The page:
Date of Submission
Bachelor of Architecture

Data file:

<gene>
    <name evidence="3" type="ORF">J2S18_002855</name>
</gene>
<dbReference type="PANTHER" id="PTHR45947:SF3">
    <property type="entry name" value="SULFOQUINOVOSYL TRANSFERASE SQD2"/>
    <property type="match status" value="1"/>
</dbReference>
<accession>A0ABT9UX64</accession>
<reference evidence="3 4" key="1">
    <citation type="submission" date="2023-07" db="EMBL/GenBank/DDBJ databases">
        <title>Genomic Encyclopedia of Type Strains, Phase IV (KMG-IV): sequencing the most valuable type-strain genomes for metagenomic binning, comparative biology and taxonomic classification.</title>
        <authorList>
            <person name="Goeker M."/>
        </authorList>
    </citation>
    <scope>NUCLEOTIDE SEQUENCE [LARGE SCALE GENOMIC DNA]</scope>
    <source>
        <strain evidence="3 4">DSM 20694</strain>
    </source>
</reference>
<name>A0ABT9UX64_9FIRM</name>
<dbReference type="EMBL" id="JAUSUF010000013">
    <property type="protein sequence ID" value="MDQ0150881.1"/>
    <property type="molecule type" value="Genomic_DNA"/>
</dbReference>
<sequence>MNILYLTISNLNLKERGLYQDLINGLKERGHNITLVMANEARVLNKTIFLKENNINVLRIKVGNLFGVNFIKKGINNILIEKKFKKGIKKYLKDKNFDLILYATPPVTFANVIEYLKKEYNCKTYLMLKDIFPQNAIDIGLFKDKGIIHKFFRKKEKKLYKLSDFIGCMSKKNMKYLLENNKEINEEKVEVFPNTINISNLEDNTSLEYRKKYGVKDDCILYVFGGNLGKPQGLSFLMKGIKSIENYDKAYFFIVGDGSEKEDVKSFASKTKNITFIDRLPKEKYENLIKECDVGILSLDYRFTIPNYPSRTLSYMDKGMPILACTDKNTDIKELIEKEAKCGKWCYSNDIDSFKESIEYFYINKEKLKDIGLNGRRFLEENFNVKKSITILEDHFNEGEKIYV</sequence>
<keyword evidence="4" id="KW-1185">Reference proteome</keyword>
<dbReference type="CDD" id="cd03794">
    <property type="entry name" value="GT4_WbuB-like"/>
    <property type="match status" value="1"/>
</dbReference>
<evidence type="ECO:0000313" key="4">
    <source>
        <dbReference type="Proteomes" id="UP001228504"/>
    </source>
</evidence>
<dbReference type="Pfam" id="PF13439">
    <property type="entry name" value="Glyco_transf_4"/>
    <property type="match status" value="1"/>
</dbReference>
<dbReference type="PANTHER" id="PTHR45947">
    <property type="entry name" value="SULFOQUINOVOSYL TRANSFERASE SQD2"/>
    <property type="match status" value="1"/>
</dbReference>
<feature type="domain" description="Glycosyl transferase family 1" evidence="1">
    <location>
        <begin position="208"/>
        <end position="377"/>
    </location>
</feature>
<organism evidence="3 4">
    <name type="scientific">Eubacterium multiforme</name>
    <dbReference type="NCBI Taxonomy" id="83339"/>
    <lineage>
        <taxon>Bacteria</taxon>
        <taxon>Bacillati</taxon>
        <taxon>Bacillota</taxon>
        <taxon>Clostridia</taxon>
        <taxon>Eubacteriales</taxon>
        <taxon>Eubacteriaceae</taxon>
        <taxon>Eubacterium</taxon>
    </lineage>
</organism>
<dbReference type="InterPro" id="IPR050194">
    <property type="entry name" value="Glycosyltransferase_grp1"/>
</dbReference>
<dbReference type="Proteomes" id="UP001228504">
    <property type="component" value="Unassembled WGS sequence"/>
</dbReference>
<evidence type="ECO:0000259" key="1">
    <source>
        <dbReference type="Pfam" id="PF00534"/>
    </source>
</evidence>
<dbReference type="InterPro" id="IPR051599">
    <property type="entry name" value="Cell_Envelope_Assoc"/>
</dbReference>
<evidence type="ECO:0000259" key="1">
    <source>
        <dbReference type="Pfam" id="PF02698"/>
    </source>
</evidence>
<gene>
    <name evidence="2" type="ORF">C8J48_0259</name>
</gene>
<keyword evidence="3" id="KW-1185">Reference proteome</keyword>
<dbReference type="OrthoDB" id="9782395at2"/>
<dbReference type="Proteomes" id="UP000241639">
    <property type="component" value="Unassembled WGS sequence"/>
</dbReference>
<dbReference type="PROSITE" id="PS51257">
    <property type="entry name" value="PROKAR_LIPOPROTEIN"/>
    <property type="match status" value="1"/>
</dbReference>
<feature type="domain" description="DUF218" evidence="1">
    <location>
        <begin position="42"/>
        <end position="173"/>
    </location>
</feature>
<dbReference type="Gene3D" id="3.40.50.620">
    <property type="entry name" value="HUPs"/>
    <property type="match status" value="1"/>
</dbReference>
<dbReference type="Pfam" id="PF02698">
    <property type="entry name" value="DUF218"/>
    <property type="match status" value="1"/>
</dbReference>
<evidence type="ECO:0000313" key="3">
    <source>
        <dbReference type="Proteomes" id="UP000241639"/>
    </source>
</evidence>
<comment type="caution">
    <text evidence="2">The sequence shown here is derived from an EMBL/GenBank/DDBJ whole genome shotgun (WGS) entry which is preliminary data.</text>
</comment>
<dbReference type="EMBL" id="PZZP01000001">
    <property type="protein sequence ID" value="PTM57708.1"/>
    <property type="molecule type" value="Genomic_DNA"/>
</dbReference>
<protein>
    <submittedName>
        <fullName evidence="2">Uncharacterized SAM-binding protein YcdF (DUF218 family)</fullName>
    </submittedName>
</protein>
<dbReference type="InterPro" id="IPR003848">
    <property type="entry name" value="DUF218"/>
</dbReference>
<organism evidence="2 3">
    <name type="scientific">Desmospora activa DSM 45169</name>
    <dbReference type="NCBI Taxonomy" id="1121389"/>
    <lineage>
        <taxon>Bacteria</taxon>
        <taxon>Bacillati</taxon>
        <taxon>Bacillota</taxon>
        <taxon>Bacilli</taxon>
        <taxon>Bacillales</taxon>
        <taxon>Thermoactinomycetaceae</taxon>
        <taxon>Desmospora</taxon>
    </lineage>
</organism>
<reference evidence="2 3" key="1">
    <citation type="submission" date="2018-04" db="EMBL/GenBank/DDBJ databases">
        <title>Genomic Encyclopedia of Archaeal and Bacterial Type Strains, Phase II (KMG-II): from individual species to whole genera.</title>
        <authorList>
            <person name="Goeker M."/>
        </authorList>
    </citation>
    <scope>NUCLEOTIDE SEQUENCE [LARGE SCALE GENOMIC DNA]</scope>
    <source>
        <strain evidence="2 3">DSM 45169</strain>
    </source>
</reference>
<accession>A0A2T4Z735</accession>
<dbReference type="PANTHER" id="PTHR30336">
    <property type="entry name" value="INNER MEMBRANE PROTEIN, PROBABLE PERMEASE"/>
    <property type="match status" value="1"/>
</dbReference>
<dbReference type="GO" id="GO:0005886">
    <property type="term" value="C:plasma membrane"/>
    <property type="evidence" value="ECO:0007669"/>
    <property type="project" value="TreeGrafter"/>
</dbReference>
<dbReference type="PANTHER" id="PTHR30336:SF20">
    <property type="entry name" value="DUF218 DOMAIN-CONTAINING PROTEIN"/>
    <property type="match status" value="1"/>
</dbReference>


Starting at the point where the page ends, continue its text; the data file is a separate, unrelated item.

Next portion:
According to a nation-wide study conducted by the United States Department of Agriculture Service nearly 10% of the population “are living in communities that do not provide adequate access to healthy food retailers.” This phenomenon is commonly referred to as a ‘Food Desert’. This problem is predominately articulated in the low income, urban communities of color and many rural communities. The inadequate access to healthy food and the definition of what is considered a ‘Food Desert’ only provides a glimpse of the problem. Many families living in these low income areas have access to and are able to buy healthy food but lack the basic fundamental knowledge necessary to feed themselves and their families in a healthy way. The purpose of this project to highlight the issue of inadequate knowledge, or the complete absence of knowledge, in the field of food production and nutrition in low-income communities and its effects on the individual as well as the community. Along with providing evidence of this phenomenon, I intend to propose a viable model that can be adopted by these marginalized communities to provide a center that may be used to gather and learn about what a healthy diet consists of, to discover how food makes its way from its source to the plate, and to understand and demonstrate how to prepare healthy meals.